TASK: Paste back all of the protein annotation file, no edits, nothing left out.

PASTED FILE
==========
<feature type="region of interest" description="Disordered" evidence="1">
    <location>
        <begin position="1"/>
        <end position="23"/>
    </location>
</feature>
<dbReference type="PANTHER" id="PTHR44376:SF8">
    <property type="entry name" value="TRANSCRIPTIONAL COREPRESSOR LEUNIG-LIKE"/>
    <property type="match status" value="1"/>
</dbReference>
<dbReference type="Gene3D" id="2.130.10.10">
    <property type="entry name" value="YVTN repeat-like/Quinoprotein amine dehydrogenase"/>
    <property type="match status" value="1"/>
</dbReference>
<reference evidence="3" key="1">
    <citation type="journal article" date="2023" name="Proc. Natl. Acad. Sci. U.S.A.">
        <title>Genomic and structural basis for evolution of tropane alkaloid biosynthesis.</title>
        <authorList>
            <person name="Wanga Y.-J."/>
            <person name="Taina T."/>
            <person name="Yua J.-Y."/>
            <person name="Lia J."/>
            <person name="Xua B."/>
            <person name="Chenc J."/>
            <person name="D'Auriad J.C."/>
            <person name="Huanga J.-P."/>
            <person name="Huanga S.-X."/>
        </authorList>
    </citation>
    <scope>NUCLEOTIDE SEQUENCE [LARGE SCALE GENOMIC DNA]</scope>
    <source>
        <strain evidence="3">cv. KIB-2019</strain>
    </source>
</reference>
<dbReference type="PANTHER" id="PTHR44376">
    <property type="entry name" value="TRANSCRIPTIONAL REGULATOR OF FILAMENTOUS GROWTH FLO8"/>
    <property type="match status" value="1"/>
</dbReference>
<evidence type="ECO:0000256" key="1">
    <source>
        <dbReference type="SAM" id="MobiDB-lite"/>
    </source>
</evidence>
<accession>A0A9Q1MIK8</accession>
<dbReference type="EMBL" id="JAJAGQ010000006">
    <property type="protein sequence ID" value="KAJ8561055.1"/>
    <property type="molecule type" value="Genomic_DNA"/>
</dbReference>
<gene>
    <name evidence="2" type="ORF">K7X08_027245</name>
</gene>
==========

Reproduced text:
<feature type="region of interest" description="Disordered" evidence="1">
    <location>
        <begin position="1"/>
        <end position="23"/>
    </location>
</feature>
<dbReference type="PANTHER" id="PTHR44376:SF8">
    <property type="entry name" value="TRANSCRIPTIONAL COREPRESSOR LEUNIG-LIKE"/>
    <property type="match status" value="1"/>
</dbReference>
<dbReference type="Gene3D" id="2.130.10.10">
    <property type="entry name" value="YVTN repeat-like/Quinoprotein amine dehydrogenase"/>
    <property type="match status" value="1"/>
</dbReference>
<reference evidence="3" key="1">
    <citation type="journal article" date="2023" name="Proc. Natl. Acad. Sci. U.S.A.">
        <title>Genomic and structural basis for evolution of tropane alkaloid biosynthesis.</title>
        <authorList>
            <person name="Wanga Y.-J."/>
            <person name="Taina T."/>
            <person name="Yua J.-Y."/>
            <person name="Lia J."/>
            <person name="Xua B."/>
            <person name="Chenc J."/>
            <person name="D'Auriad J.C."/>
            <person name="Huanga J.-P."/>
            <person name="Huanga S.-X."/>
        </authorList>
    </citation>
    <scope>NUCLEOTIDE SEQUENCE [LARGE SCALE GENOMIC DNA]</scope>
    <source>
        <strain evidence="3">cv. KIB-2019</strain>
    </source>
</reference>
<dbReference type="PANTHER" id="PTHR44376">
    <property type="entry name" value="TRANSCRIPTIONAL REGULATOR OF FILAMENTOUS GROWTH FLO8"/>
    <property type="match status" value="1"/>
</dbReference>
<evidence type="ECO:0000256" key="1">
    <source>
        <dbReference type="SAM" id="MobiDB-lite"/>
    </source>
</evidence>
<accession>A0A9Q1MIK8</accession>
<dbReference type="EMBL" id="JAJAGQ010000006">
    <property type="protein sequence ID" value="KAJ8561055.1"/>
    <property type="molecule type" value="Genomic_DNA"/>
</dbReference>
<gene>
    <name evidence="2" type="ORF">K7X08_027245</name>
</gene>